Still Life

Publisher: Seal Books
Casey Marshall looks like she has it all: a successful interior design business, a devoted husband, friends who love her, and a family fortune that means a comfortable lifestyle. But looks can be deceiving.

Casey has more than her fair share of worries. A successful business partnership with her long-time friend, Janine, ended when Casey left to pursue her dream of interior design. The effects of this old wound are felt in their mutual friendship with another friend, Gail, leaving the previously happy threesome feeling uneasy.

Casey not only worries about her damaged friendship with Janine, but also her complicated relationship with her younger sister, Drew. After the deaths of their parents, Casey became responsible for her sibling, both financially and emotionally, creating a rift that has only deepened with time.

The only salvation from these worries is her marriage to Warren. Successful, handsome, and completely enraptured by his wife, her husband is the perfect reward for a life that, contrary to what some believe, hasn’t always been smooth sailing. Before they married, Warren had even insisted on a prenuptial agreement that meant he would receive none of Casey’s considerable family fortune should they divorce. She trusts him completely and now thoughts of starting a family are beginning to take hold.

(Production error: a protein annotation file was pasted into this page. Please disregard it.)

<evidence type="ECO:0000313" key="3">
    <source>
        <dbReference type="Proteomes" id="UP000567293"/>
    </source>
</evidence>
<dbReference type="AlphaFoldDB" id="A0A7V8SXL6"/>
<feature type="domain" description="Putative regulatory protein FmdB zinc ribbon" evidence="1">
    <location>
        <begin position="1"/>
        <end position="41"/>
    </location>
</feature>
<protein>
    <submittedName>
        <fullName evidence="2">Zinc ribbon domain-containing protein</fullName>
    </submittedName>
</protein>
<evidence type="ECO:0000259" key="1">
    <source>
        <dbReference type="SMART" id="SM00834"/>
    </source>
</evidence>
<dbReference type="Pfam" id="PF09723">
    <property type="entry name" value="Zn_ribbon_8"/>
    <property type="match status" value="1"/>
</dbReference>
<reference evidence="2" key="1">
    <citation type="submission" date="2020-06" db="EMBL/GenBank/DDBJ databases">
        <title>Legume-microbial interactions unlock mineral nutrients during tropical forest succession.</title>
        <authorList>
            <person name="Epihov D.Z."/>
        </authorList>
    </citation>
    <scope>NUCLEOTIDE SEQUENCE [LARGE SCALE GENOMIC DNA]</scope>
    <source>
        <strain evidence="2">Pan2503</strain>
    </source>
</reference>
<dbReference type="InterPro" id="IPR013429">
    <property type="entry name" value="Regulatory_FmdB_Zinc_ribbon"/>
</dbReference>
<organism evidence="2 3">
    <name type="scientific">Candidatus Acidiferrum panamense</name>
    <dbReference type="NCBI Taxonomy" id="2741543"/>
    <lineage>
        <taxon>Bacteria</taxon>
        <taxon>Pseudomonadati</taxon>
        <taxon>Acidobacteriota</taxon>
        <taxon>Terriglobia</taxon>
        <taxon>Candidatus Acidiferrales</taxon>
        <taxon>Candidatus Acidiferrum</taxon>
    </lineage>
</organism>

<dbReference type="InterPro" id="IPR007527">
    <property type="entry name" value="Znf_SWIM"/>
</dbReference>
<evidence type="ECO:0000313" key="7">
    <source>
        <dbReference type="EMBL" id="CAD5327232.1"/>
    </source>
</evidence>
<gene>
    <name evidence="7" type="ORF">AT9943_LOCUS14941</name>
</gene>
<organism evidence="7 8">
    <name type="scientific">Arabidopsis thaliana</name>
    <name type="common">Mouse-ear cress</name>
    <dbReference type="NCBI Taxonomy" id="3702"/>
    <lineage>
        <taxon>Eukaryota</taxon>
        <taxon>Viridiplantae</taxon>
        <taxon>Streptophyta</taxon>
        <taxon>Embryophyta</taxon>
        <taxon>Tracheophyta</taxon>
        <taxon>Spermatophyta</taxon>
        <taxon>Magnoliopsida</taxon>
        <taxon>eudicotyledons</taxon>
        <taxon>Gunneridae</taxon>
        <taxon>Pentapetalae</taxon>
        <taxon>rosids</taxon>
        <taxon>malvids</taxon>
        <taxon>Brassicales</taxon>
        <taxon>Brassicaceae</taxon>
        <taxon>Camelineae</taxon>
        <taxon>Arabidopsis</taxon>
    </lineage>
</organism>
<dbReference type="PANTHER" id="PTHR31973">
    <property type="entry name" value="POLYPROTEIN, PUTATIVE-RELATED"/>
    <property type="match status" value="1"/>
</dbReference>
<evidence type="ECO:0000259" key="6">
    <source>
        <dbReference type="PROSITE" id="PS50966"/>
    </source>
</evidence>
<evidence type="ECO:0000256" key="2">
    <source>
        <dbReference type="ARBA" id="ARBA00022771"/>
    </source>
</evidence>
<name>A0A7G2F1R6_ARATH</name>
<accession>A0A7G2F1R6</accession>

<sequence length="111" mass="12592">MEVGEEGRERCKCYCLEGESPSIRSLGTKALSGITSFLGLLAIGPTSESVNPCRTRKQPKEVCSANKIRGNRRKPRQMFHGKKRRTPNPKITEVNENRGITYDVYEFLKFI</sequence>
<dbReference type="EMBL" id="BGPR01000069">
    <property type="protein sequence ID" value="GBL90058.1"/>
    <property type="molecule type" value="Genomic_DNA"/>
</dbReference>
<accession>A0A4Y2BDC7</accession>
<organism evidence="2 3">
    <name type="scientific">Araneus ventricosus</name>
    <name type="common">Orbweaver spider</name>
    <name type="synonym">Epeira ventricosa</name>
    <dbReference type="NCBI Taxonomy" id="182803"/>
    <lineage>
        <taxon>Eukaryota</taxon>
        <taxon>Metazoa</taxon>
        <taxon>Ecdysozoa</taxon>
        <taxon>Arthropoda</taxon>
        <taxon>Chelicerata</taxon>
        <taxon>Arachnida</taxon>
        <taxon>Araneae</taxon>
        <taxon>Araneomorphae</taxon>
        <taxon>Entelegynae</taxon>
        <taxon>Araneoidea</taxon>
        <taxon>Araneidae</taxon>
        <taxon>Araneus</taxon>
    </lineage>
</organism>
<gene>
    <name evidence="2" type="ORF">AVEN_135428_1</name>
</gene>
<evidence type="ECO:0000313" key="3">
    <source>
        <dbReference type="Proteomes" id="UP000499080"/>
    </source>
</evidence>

Distracted by thoughts of a baby, Casey didn’t hear the car until it was too late. It slammed into her at almost fifty miles an hour, breaking nearly every bone in her body and plunging her into a coma. Lying in her hospital bed, Casey slowly begins to realize that although she is unable to see or communicate, she can hear everything that goes on around her.

She soon discovers that her friends aren’t necessarily the people she thought them to be — and that her accident might not have been an accident at all. As she struggles to break free from her living death, she begins to wonder if what lies ahead could be even worse.

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Chapter One

Less than an hour before the car slammed into her at a speed of almost fifty miles an hour, throwing her ten feet into the air, breaking nearly every bone in her body and cracking her head against the hard concrete, Casey Marshall was sitting in the elegant, narrow dining room of Southwark, one of...
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PRAISE FOR

“Fielding is a master of anticipation and knows how to create a labyrinth of tension, never providing an exit until the very last page.” — The Globe and Mail